He has written a full account of his dealings with the 
Vatican in his latest book, A Question of Conscience.
He is under instruction from his religious authorities to 
remain silent, but in early 2013 he decided to ignore
 that stricture and go public.  Since then he has been
 active in the reform movement around the world, 
and is currently giving a series of talks around the
 country entitled Repairing a Damaged Church.

The New Cosmology: "Look at your life in Jesus, believe it in Jesus, and love it in Jesus"

"Jesus reveals the whole pattern of creation and 
human history in condensed form. 
Perhaps, he is best seen as a Map! 
Because of Jesus' life, death and resurrection, 
we know ahead of time that the finalchapter is always 

Though so much of life is filled with suffering, 
disappointment, disillusionment, absurdity, and dying. 
God will turn all of our crucifxions into resurrections. 
Look at it in Jesus,
believe it in Jesus,
love it in Jesus,
and let it take shape in your own soul.
This is how the Christian movement was supposed to give 
hope to all of
history. "And it still can. (Richard Rohr)

Mary Mother of Jesus Inclusive Catholic Community 2nd Sunday of Advent December 3, 2016 Co-presiders: Janet Blakeley, ARCWP and Sally Brochu, ARCWP Music Ministers: Mindy Lou Simmons and Russ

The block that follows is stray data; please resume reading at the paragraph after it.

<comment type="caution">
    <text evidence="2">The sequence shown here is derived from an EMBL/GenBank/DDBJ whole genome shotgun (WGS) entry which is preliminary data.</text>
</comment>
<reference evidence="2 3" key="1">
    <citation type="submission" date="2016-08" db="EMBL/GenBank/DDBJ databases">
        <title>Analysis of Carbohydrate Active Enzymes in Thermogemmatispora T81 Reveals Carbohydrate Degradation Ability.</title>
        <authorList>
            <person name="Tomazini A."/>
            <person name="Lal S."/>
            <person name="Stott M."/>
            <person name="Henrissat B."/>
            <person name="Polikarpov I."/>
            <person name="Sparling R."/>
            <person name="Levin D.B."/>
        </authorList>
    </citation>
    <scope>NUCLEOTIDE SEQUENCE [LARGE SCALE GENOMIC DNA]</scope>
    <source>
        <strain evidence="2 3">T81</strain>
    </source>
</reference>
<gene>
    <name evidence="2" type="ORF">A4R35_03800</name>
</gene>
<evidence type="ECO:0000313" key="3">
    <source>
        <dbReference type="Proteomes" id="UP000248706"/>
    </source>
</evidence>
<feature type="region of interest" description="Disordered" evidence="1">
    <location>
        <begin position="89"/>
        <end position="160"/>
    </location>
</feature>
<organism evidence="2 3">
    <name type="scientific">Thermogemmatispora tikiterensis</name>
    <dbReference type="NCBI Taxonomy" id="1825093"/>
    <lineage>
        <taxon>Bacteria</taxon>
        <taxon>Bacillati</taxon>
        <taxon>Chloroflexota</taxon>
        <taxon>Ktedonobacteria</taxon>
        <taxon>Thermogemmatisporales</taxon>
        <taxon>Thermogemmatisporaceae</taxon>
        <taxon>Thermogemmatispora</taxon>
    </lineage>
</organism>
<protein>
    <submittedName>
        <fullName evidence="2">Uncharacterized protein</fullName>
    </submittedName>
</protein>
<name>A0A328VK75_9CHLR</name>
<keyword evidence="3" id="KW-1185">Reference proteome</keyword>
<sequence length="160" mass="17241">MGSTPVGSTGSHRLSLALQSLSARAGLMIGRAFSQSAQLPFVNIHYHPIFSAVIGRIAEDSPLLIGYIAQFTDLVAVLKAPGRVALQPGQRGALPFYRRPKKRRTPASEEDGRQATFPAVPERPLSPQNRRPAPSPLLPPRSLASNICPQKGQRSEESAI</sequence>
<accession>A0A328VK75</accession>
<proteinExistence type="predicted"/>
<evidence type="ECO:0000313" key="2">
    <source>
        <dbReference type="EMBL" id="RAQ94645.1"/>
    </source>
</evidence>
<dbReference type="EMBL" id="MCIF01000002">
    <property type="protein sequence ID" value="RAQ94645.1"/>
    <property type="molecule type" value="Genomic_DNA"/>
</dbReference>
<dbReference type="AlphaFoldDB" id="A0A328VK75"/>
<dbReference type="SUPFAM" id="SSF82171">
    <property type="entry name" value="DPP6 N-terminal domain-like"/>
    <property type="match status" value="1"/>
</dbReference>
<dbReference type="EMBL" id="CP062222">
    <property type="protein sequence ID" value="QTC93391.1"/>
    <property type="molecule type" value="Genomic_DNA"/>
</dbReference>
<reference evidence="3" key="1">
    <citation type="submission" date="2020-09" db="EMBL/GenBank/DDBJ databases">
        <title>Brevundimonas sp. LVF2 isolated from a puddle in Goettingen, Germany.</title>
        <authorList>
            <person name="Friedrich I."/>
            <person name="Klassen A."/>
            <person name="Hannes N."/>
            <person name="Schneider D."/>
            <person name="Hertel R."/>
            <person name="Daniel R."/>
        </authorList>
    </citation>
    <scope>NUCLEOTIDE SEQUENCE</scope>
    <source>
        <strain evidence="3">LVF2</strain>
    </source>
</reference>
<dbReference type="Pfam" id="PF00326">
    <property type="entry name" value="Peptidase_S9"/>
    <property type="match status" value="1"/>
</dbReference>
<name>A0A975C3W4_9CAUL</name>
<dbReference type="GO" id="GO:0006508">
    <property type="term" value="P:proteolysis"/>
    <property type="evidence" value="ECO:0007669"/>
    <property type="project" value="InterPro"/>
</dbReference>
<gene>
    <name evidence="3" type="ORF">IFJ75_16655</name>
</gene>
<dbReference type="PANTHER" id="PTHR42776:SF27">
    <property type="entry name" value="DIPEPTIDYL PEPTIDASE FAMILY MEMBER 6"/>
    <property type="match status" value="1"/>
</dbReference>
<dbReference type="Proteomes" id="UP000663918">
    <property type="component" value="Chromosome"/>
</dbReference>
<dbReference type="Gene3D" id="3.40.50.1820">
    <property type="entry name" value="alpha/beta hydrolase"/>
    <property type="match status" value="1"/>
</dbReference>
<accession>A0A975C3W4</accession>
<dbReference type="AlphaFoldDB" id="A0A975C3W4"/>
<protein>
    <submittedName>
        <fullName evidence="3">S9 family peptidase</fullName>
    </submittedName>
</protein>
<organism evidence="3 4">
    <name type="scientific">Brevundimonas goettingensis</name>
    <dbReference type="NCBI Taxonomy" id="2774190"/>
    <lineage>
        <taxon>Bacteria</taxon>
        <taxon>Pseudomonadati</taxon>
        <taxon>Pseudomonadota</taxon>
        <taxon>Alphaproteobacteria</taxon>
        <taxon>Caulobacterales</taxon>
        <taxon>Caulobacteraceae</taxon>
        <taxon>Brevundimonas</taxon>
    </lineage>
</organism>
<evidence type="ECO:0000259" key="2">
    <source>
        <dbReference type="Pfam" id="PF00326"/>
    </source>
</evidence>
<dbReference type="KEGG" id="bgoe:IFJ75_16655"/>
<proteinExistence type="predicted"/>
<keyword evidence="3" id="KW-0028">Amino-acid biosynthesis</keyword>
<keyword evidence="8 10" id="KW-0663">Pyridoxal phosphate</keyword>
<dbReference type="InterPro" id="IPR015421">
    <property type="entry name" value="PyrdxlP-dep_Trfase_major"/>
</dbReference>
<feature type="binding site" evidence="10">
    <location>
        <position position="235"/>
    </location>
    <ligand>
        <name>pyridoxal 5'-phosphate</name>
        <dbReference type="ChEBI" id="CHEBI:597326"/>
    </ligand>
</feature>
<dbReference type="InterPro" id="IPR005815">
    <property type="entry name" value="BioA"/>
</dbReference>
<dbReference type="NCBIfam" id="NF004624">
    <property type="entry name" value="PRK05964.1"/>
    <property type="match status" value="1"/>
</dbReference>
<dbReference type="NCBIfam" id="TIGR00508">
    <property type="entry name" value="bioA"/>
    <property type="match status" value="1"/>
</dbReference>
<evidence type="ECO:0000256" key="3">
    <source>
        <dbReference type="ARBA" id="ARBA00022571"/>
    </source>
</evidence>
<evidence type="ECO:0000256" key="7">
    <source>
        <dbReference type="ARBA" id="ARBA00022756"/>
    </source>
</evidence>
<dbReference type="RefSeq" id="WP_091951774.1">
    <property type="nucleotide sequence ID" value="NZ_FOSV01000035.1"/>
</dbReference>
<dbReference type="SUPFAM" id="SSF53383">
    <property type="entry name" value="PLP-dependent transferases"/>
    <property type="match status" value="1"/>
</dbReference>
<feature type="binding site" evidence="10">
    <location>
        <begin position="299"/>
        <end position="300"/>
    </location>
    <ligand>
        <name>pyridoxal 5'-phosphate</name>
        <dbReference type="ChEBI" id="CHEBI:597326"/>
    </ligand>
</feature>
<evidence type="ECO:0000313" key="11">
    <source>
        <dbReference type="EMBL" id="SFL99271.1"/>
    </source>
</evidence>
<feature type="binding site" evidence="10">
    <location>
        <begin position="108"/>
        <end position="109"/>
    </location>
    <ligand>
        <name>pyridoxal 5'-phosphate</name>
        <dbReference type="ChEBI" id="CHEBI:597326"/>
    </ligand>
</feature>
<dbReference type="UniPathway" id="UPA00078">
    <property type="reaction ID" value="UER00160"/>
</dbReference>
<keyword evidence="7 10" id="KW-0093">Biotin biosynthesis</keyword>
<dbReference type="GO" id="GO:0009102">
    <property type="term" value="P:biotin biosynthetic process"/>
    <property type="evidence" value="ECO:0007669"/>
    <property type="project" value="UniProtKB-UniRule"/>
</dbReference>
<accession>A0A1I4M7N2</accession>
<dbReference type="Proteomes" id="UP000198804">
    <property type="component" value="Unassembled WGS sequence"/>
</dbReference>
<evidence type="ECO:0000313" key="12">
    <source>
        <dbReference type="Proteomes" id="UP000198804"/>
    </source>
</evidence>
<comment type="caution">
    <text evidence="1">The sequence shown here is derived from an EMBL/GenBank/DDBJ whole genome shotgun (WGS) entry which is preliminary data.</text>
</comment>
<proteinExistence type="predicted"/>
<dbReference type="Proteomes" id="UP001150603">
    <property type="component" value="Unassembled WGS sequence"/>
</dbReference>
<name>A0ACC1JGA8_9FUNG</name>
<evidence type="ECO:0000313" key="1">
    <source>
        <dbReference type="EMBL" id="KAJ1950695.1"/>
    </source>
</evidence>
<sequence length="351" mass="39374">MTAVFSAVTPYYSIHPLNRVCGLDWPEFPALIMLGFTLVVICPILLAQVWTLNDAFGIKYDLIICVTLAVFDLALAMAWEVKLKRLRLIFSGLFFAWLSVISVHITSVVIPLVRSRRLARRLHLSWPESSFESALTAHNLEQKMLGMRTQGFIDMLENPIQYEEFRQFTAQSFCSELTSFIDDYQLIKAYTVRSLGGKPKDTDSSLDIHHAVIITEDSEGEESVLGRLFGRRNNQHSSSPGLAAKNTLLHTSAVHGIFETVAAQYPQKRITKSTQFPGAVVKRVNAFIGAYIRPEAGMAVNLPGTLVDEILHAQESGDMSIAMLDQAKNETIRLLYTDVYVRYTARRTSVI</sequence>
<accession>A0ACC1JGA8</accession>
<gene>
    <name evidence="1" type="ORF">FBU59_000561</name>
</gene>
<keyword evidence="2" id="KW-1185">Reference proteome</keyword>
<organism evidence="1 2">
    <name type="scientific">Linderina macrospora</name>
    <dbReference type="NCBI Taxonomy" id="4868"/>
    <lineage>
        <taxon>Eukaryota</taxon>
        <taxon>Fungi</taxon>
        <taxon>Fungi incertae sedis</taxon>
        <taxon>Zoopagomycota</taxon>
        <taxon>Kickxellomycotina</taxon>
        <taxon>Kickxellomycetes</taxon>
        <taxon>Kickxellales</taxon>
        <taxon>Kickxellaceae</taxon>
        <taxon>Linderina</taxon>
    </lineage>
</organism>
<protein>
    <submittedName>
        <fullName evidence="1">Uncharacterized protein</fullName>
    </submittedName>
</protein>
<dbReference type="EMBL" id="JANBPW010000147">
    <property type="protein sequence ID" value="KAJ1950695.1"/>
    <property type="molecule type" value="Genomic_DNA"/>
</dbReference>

Sally Brochu ARCWP, Co-Presider Praying at Lighting of 
Advent Candles

Advent Candle Lighting Blessing Prayer
Presider: Like our ancestors, we honor the cycles and the seasons 
that remind us of the ever-changing flow of life of which 
we are a part. Ritual acts give life meaning – 
they honor and acknowledge the 
unseen web of Life that connects us all.
ALL: We light this second candle and remember our ancestors who 
feared death, evil and all the dark powers of winter. 
We, too, in our day, fear the darkness of war, discrimination, 
xenophobia and selfishness that threaten us and our planet 
to an eternal winter. And so we respond: Let us kindle the light of 
Presider: Indeed, let us welcome the light within each other.

Opening Song: “You Come, You come, Emmanuel 
(Tune of “O Come, O Come, Emmanuel” #38)

You come, you come, Emmanuel,
You gather all who stumbled and fell.
You share your life, you share your love;
Your dawn breaks forth in wondrous light above.
Rejoice, rejoice, O people of the earth!
In God’s great love we comprehend our worth!
You come, with grace, O Source of Light,
You teach us to find courage in the night.
Your way is justice, mercy and peace,
Your wisdom is the path to true release.
Presider: Nurturing God, you became human in Jesus and 
showed us 
how to live life fully. You know what it means to laugh and cry, 
to walk and talk, to love and be loved. We know that 
your mothering presence is always with us. May we, 
like Mary, rejoice as we give birth to God within us, and 
may we give birth to God in everything we say and do. 
ALL: Amen.

ALL: Glory to God in the highest, and peace to God’s people on 

O loving God, we worship you, we give you thanks, 
we praise you for your glory. 
O Jesus Christ, holy Child of our loving God; You fill us with joy 
in your presence. You who are with our God, receive our prayer.